The recovery was largely technical and confined to blue chips. It was, however, enough to reinforce hopes that the stock market could enjoy a Budget rally ahead of the traditional Christmas advance, which would push the FT-SE 100 index to around 3,500 points by the year-end.
The index closed 54.2 points higher - its best gain for nearly three months -at 3,083.8. Datastream calculated that the advance added pounds 10.76bn to shares, pushing the market's valuation to pounds 770bn.
US figures caused the excitement. Economic growth was higher than expected but the sting was removed by a low inflation content.
With the dollar and US bonds up sharply, oversold equities on both sides of the Atlantic were suddenly squeezed up in stock-starved markets, as bears were forced to make humiliating runs for cover.
Government stocks, no doubt to the joy of Eddie George, joined the party, up by nearly a point.
London's turnover was a miserable 508.9 million, indicating that securities houses suffered yet another day of losses.
Indeed for many the advance was a hollow event. 'I'm bemused. I've not had a single buying order', one private client stockbroker said.
US interest rates are still expected to be forced higher but this week's comments by the Chancellor and the Governor of the Bank of England have strengthened hopes that domestic money rates will be held and base rates will not reach the feared 7 per cent by the end of the year.
The signalled General Electric Co. strike at VSEL also helped sentiment. GEC moved quickly to establish an advantage, buying 13.7 per cent of the submarine maker through the market at 1,400p.
Smith New Court took the view that rival bidder British Aerospace will come back with an offer up to 1,550p. It could, it argued, afford to go even higher.
GEC ended 7.5p higher at 278p; BAe, citing the monopoly implications of the GEC offer, dived 16p to 457p. VSEL jumped 72p to 1,395p. The failure to top the GEC 1,400p offer indicates that the market has taken the view that Lord Weinstock will emerge victorious.
The VSEL battle helped other defence shares. Vosper Thornycroft improved 14p to 719p; Vickers had to be content with a 1p gain to 167p.
Rank Organisation's presentation to analysts was positive, but failed to impress the shares. They fell 10.5p to 399p although Smith lifted its forecast pounds 10m to pounds 372m.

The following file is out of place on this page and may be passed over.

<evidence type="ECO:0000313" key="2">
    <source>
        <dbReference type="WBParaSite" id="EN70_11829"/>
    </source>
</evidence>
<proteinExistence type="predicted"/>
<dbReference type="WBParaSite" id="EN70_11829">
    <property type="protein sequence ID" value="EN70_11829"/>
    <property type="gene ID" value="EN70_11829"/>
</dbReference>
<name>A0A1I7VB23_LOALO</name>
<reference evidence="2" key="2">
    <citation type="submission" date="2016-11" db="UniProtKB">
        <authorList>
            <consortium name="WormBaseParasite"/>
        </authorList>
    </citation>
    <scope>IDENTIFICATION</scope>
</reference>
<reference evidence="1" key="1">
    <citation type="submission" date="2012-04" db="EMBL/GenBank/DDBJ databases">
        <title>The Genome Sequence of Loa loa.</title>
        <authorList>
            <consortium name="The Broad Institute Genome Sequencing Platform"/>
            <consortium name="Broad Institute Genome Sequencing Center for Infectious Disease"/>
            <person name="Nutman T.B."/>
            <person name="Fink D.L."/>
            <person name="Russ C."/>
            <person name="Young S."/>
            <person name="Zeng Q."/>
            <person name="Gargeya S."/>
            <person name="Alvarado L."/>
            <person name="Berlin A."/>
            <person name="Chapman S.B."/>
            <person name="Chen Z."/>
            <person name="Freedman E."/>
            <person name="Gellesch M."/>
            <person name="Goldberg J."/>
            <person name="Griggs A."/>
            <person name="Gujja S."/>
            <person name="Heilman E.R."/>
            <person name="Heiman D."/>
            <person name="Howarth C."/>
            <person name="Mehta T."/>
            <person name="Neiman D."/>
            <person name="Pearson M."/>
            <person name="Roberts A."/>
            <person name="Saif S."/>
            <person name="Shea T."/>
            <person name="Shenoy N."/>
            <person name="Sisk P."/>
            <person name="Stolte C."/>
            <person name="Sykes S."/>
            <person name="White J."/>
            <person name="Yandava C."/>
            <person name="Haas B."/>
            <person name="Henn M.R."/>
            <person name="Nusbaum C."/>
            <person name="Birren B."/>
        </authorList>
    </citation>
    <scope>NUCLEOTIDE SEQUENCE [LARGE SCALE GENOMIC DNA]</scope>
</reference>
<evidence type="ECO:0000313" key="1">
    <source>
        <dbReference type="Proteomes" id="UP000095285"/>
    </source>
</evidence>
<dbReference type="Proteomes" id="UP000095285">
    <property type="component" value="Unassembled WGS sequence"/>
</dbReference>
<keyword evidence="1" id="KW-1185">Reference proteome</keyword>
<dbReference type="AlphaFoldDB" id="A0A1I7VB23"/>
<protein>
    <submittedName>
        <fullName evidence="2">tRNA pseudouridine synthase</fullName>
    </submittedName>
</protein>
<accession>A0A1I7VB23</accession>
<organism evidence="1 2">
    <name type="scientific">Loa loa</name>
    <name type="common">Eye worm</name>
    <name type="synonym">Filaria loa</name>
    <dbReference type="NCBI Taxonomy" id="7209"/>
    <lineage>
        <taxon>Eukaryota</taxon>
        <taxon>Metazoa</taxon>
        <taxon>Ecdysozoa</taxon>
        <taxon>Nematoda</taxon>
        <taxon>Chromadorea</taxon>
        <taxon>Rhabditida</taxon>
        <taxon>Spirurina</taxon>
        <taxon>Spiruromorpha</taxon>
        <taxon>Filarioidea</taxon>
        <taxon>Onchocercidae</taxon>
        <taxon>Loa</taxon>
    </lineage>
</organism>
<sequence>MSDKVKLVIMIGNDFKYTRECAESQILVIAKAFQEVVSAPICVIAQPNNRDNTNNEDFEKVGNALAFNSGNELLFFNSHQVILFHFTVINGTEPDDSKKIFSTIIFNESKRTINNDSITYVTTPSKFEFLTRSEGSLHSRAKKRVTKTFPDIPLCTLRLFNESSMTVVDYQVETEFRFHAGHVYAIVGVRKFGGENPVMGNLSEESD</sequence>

Carlton Communications advanced 28p to 878p, drawing encouragement from Rank's comments that its video duplication volume was up nearly 50 per cent with improved margins.
Zeneca edged forward 3.5p to 849p following its meeting with analysts.
Excitement over Unigate's rumoured sale of its 33 per cent interest in Nutricia, the Dutch group, subsided. After touching 346p the shares closed 1p higher at 338p.
Scottish Hydro-Electric, rejecting the Offer price controls, gained 5p to 318p; Scottish Power, accepting the Offer deal, went from 349p to 357p.
Reuters, the information group, rose 30p to 477p following its third-quarter figures.
British Gas flared 8.5p to 293p; NatWest Securities says the shares have underperformed for a year and are now a buy.
IMI, the engineer, gained 5p to 300p after James Capel said earnings could double by 1997. Hays, the business support group, added 11p to 286p as Smith said buy after meeting the group.
Bullers, the giftware and television services group, hardened 1p to 24.5p.
It duly announced a one-for-seven rights issue at 20p. The pounds 1.3m will be used to pay off borrowings of pounds 523,000 and for working capital.
There is an interim loss of pounds 402,000.
Aviva Petroleum, due to start producing around 20,000 barrels a day at its Colombian development early next year, rose 7p to 60p. GM Firth, the steel group, put on 1p to 23.5p as new chairman Sir Alan Thomas started meeting City investors.
Furniture maker Cornwell Parker dropped 5p to 124p following a warning that first-half profits would be 'well below' last year's pounds 1.3m.
The FT-SE 100 index jumped 54.2 points to 3,083.8; the supporting FT-SE 250 index rose 21.5 to 3,501.6. Turnover was 509.9 million shares with 22,467 bargains recorded. Government stocks gained nearly a point.
Geoff Brown, chief executive of CentreGold, the computer games group, has cut his stake to 29.07 per cent just after announcing a 48 per cent profit advance to pounds 4m. He cashed in nearly 1.4 million shares at 98p.
Although living up to expectations, CG remains one of the new-issue flops.
The shares came to market a year ago at 125p. They are now 105p.
Biocure Holdings, an obscure, loss-making health group attempting to develop a range of wound-healing treatments, is giving its supporters an anxious time. On Thursday the shares, 68p a year ago, crashed 11p to a 19p low.
Yesterday they rose 7p to 26p. The group has made losses since 1988 and there are fears of a rights issue to finance further developments.
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